13. Make your security programmes personal

During his presentation, Christian discussed Pinsent Masons’ ‘Ask us anything’ campaign – where employees could come to the security team and ask any questions related to security. It didn’t have to be something to do with their job at the firm, and they even had questions about internet banking and cyber-bullying. As a result of this personalisation, the firm’s employees were more invested in security and improved their security practices both at work and at home – which was a win-win for everyone!

14. Accept that people think that they know more about security than in reality they actually do!

Lisa discussed the Dunning-Kruger effect – which proves that when people know a little bit about a subject, they tend to over-estimate the extent of their knowledge. As a result, these individuals are normally over-confident in their abilities and therefore much more likely to take the risks that lead to insider data breaches.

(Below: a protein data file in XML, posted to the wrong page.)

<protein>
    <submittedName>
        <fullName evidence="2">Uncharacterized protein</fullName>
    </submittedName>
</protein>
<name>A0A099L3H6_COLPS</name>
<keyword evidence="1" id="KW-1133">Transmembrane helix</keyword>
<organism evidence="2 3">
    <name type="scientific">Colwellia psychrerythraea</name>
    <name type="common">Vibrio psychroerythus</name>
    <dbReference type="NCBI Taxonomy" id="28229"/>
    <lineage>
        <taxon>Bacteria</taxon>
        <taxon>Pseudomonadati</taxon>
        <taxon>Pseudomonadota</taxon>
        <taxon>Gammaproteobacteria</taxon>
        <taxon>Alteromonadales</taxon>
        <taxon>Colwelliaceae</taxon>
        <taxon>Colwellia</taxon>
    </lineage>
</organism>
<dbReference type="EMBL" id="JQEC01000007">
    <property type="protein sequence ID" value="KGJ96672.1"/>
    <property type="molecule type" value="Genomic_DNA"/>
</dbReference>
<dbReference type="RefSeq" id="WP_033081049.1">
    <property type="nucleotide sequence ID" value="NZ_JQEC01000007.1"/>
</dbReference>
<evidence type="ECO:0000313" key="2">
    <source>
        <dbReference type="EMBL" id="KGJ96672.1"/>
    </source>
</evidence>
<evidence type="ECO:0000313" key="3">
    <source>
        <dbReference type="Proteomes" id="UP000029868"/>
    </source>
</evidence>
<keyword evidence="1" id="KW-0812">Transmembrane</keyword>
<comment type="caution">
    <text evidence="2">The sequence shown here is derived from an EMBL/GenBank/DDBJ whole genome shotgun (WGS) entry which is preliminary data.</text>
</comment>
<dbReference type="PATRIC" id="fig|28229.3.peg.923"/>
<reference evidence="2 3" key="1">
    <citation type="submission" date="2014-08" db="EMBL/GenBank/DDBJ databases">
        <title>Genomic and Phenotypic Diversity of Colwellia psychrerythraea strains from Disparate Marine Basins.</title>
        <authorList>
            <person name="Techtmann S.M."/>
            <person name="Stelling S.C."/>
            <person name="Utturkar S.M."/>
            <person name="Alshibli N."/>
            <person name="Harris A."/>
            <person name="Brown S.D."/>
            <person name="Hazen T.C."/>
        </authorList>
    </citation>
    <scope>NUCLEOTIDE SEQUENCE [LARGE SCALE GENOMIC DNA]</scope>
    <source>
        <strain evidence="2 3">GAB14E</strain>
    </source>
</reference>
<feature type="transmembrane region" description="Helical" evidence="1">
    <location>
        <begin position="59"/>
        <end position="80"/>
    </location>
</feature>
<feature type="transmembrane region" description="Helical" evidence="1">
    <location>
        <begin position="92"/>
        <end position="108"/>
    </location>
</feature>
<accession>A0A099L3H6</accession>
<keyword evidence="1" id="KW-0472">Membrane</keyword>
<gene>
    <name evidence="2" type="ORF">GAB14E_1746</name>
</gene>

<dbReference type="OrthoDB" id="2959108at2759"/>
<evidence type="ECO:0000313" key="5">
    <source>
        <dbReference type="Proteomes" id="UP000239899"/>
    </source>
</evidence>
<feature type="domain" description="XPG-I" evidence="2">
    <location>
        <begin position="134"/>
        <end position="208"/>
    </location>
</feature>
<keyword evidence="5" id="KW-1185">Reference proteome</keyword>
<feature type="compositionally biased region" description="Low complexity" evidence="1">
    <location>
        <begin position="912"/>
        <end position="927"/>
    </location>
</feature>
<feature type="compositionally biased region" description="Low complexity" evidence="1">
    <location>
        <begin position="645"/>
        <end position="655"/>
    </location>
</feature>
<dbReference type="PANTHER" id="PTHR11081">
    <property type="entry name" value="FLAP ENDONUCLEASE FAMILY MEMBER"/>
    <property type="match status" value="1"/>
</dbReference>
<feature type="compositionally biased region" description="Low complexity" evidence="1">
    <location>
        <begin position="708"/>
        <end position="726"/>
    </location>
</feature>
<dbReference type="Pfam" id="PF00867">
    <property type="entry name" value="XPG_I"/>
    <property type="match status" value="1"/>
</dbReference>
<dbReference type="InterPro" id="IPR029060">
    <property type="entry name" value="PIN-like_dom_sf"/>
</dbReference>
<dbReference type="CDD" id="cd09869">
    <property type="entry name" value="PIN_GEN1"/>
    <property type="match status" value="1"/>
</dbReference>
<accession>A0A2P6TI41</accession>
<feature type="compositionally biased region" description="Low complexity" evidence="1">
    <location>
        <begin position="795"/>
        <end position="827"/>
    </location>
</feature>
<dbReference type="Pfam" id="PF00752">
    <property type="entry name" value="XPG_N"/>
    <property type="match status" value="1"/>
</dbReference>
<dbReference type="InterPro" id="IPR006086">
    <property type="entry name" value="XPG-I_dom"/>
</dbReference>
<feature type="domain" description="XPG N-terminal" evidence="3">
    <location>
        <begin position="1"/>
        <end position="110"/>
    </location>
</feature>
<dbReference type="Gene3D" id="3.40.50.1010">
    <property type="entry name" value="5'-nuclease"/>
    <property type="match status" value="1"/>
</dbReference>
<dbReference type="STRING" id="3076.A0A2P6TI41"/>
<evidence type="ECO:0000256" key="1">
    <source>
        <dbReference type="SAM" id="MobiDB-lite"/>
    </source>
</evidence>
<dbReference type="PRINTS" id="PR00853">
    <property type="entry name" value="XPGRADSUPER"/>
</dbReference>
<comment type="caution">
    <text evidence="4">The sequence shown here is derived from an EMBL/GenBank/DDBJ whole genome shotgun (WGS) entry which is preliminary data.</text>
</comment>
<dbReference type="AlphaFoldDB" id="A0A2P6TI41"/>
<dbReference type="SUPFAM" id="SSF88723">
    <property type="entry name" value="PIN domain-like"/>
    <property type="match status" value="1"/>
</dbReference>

15. Identify high-risk targets within your organisation - and help them!

When explaining how organisations can begin mitigating insider risk, Lisa advised delegates to accept that some people are more likely to put sensitive information at risk than others, purely because of their role or responsibilities within the company. As a result, they're the people who will become more attractive targets for phishing attacks or more likely to accidentally attach the wrong document to an email and leak sensitive data, purely because they are surrounded by more sensitive information than other users within your company. 

Making sure they receive bespoke support is important when preventing the most damaging types of insider data breaches.  

16. Incentivise!